In what many are calling a major ecological disaster, Israel’s stormy weather this past week has washed massive amounts of tar onto large parts of Israel’s Mediterranean shoreline.
Nature and Parks Authority Director-General Shaul Goldstein said that regarding the nation’s ecological disasters, the polluted beaches constitute “one of the direst we have ever seen in Israel,” adding that the cleanup efforts will take a long time.
Although the source of the tar is still yet known, the texture of the substance indicates that it probably arrived as a result of a gas or oil spill from a ship that passed by Israel’s coast.
Oil samples are now being tested from approximately ten suspected vessels in an effort to isolate the spill’s source. The Environmental Protection Ministry managed to narrow down the list of potential suspects that may have been responsible for the spill via satellite imaging. The ministry reported that the cleanup could take weeks, and can cost tens of millions of NIS.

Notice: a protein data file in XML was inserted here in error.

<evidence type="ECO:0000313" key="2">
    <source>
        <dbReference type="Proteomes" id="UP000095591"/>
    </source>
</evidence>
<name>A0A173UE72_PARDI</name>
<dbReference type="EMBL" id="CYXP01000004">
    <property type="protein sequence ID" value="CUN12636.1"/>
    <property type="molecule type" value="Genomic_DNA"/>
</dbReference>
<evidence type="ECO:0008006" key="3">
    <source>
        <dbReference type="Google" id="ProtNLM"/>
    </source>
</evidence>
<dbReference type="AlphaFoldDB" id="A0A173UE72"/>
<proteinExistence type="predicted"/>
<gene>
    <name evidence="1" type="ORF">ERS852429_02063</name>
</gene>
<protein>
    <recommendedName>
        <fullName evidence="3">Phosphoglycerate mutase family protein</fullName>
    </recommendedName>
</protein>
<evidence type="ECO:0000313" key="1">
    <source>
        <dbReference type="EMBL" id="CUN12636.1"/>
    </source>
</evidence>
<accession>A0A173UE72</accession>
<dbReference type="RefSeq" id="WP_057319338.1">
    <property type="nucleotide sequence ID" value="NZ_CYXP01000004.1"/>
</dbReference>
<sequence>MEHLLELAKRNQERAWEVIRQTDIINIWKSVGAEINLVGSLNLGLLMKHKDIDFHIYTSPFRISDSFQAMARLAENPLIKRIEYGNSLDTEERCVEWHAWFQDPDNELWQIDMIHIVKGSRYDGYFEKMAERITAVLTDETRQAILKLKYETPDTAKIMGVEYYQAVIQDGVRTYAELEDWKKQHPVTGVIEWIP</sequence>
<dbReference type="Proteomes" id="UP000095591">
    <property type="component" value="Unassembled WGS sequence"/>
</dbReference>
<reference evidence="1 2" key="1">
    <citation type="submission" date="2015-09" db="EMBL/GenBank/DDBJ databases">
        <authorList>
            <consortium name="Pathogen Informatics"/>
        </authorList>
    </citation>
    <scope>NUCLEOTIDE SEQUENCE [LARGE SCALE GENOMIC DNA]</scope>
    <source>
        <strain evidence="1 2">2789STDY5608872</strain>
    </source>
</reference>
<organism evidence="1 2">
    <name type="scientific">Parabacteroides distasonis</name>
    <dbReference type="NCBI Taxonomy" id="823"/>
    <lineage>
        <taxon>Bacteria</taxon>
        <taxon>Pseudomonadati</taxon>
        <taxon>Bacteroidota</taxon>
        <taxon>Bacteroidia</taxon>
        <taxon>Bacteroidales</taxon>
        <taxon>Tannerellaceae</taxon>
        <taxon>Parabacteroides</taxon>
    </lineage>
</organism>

The ministry stated that a flight that combed the shores on Saturday revealed that roughly 160 km. of Israel’s shoreline was damaged by the tar, from the beach of Ashkelon in Israel’s south to Rosh Hanikra in the north.
Prime Minister Benjamin Netanyahu said on Saturday: “I have asked that a report on the matter, which is still being investigated, be submitted to the next Cabinet meeting. The circumstances that led to this incident are not yet known. We are in contact with the heads of all the authorities.”
Several animals were discovered dead on the coast last week. This includes sea turtles and a whale calf on Nitzanim Beach covered in a film of tar.
Additionally, the satellite images also discovered several major polluted areas inside the sea itself, up to 500 m. distance from the coast, all of which are heading towards beaches in the Haifa area.
In response, the ministry closed all beaches in the Haifa Bay area until further notice.